St. Nicholas, Bishop and Confessor
In the Name of the Father and of the +Son and of the Holy Spirit. Amen.
St. Nicholas was the fearless bishop of Myra, a Greek city, in what is today Turkey. He was a courageous confessor. He stood toe to toe with the emperor – more than once – and risked his life by calling him to repentance. He served time behind bars for this. He was also one of the authors of what we call the Nicene Creed. Legend says he lost his temper at the council and slapped Arius who was denying the Divinity of Jesus Christ. Nicholas was zealous for the Truth, intolerant of error. But today he is most famous for his charity and selfless giving. There are more legend about his anonymously helping the poor than any others, and of course, much of his story has been corrupted into a shallow imitation of charity in the form of Santa Claus. St. Nicholas did not bring mountains of toys to well-fed children, warm and snug in their beds. He fed the poor.
The actual St. Nicholas is an inspiration for us. We rightly seek to imitate his faith and his good works. But especially in our culture we need to keep in mind which comes first. St. Nicholas was indeed a generous and giving man and this should not be downplayed or dismissed. It is commendable. But for Nicholas, the source of his charity was everything. He didn’t plot to do good works. He was loved by Christ, was in the first place himself the recipient of charity, of generosity. That joy caused him to move out in love and mercy. So we should not be surprised that a man so zealous for the truth would also be zealous in works of mercy, for the zeal is the same and has the same source. And we should note that St. Nicholas is commemorated in the Church for being a Bishop and Confessor, because the greatest charity is the release of men from the bonds of sin by the proclamation of Jesus Christ.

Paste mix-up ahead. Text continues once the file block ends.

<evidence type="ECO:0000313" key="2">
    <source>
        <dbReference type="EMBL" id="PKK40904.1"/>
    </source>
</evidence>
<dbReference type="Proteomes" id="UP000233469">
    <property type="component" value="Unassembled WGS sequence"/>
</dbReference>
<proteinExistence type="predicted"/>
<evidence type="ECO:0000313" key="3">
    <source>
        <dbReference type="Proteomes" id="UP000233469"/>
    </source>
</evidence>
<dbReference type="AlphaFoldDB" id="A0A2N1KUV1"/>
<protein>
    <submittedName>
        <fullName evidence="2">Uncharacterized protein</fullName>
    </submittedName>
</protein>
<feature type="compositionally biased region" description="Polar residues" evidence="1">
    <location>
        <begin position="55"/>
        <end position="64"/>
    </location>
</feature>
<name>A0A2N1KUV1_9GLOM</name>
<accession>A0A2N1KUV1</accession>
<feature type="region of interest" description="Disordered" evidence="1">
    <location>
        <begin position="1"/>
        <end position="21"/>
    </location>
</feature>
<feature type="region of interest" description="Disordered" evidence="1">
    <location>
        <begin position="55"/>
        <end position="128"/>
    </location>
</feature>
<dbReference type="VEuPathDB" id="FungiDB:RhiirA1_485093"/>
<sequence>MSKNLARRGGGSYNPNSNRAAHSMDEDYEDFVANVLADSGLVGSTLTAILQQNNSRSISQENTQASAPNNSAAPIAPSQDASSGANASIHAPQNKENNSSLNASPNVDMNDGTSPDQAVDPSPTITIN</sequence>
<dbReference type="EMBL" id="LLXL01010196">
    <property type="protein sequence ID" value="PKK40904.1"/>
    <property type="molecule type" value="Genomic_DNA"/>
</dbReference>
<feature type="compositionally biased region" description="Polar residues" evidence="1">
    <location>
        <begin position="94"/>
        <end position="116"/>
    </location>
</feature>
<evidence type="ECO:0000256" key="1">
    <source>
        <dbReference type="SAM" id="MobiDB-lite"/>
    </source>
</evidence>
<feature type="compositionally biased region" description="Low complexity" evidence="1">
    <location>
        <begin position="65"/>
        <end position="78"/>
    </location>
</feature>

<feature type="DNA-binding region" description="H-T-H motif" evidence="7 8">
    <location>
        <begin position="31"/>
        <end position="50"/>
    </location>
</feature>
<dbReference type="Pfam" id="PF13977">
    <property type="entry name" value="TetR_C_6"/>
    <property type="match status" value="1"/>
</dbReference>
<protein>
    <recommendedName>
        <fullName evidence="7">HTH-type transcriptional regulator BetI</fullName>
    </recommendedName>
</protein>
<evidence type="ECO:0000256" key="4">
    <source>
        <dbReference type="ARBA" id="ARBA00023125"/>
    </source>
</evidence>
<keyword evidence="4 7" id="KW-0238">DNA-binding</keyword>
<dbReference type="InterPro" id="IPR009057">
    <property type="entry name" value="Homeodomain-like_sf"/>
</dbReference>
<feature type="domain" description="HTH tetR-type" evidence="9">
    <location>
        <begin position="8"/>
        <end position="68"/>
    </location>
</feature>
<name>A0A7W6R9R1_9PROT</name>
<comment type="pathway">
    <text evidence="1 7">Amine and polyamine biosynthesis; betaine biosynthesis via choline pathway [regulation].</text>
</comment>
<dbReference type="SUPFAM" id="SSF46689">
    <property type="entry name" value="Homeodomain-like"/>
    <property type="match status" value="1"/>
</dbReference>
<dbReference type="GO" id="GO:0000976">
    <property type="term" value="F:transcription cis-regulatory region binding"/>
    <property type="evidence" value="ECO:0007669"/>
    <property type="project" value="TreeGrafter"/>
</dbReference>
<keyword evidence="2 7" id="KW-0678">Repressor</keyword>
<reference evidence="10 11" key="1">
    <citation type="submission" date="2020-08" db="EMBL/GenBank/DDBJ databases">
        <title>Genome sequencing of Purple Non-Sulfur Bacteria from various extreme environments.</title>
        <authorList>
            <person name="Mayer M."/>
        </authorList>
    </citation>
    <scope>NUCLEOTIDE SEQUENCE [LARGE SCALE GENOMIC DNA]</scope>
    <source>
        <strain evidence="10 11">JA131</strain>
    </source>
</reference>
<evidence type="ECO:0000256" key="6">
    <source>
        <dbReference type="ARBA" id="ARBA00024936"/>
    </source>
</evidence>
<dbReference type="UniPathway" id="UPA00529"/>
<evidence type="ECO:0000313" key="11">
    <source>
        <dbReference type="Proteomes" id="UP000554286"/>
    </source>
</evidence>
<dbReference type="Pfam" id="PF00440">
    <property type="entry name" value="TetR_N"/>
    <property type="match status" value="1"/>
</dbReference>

As a Bishop, a man placed into the Apostolic Office by Christ, St. Nicholas ruled over us and spoke the word of God to us. We follow his faith and consider the outcome of his conduct. For he is a not merely a teacher of the faith who has handed us the Creed, he is also a role model, even if his passions sometimes got the best of him.
And is the Creed which he has left us any different than the parable of the talents told by Our Lord? For Our Lord Jesus Christ, for us men and for our salvation came down from heaven and was incarnate by the Holy Ghost of the Virgin Mary and was made man, to be crucified for us under Pontius Pilate in order to bestow gifts upon those who did not deserve them. That is the point of the parable. The Lord gives His Kingdom away. The servant who was given five talents not only keeps those plus the five profited, he gets the eleventh as well. The Lord is not a harsh man who reaps where He does not sow. He sows for others to reap. Who deserves this Kingdom, since when to servants keep the principle and the interest and get bonuses? The Lord gives away His Kingdom. And to you, who have been given much in the waters of Holy Baptism and made His heirs, He gives even more. Your faith is multiplied like talents well-invested. You, like St. Nicholas before you, reap where you did not sow, buy and eat without money, and never pay for your sins or debts. For Jesus Christ, the Lord of Nicea, bestows upon you a Kingdom which has no end.
In +Jesus’ Name. Amen.
Pastor David Petersen